Cag Brunson of Oak III Farms walked alongside straight rows of a recently planted field in Turbeville, South Carolina inspecting the young corn plants that were emerging from the black ground.
The dark dirt, which makes the sprouts impossible to miss, is unlike the sandy soils more common to the area. Brunson, who farms with his brother-in-law, nephew, and son, leases what’s known as a “Carolina bay” farm from Farmland Partners (FPI).
Carolina bays are elliptical depressions found along the coastal plains of the Atlantic – many of which have become farms characterized by the rich, organic matter that filled in the depressions over time.
Theories abound about how they were created, including meteor showers, ancient ocean currents, and wind patterns. But there is no debating the farm’s prized fertility or importance to the Brunson family’s diverse operation.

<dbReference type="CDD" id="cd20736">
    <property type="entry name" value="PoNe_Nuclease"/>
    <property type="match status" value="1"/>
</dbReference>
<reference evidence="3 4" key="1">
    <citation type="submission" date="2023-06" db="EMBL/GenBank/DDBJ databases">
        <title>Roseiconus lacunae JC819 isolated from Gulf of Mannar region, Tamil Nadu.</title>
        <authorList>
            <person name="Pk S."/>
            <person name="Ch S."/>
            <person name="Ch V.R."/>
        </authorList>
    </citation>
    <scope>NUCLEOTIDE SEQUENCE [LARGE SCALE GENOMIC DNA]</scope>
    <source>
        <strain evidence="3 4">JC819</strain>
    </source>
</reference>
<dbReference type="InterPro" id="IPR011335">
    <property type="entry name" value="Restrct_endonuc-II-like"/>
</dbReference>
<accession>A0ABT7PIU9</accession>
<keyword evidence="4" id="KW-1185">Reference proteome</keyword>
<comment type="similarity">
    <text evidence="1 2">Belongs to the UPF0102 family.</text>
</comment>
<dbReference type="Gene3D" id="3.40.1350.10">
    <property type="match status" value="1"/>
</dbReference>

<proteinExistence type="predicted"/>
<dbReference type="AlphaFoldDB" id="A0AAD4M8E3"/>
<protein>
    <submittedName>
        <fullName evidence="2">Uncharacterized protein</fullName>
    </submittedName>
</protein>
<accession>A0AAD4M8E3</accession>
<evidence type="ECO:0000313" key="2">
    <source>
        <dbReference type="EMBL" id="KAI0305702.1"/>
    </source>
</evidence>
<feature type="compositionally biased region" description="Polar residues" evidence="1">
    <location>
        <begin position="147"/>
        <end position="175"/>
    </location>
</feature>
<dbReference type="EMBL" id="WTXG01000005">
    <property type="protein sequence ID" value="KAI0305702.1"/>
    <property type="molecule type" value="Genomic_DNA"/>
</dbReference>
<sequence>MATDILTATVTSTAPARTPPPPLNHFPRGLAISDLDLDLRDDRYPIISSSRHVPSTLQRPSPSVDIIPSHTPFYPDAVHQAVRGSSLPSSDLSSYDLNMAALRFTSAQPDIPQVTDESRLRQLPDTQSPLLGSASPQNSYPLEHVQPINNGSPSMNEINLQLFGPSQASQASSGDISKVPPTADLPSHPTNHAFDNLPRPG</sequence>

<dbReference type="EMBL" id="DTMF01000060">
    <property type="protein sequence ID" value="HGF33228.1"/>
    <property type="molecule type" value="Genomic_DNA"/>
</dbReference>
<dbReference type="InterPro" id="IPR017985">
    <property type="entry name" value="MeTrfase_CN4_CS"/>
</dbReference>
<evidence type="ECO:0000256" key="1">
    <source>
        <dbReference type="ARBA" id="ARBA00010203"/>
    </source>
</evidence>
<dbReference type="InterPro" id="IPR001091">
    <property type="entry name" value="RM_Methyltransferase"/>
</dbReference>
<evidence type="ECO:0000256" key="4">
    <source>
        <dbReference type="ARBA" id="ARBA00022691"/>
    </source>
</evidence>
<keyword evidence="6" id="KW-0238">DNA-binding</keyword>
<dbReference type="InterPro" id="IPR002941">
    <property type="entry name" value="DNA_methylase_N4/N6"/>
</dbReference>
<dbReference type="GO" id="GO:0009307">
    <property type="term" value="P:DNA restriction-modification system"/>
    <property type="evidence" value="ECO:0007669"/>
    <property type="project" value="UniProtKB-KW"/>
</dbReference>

“We grow anywhere from green beans, peas, sweet potatoes, collards, turnips, fresh market, asparagus,” he explained. “On the row crop side, we grow wheat, corn and soybeans.”
Oak III Farms cultivates corn and soybeans on the more than 2,000-acre Carolina bay farm and vegetables on sandier, lighter ground.
“In the past, I’ve worked with [other] investment groups, leasing property, and it’s totally different,” Brunson said. “With Farmland Partners, you feel more like they’re your partner in the farming business.”
The grain storage facility that FPI makes available on the farm is a prime example of that partnership. And according to Brunson, investing in the farm’s productivity benefits all parties involved.
“We always try to improve land,” he concluded. “It’s kind of like anything we do, we want to always leave it better the next year than we than we got it.”
It’s kind of like anything we do, we want to always leave it better the next year than we than we got it.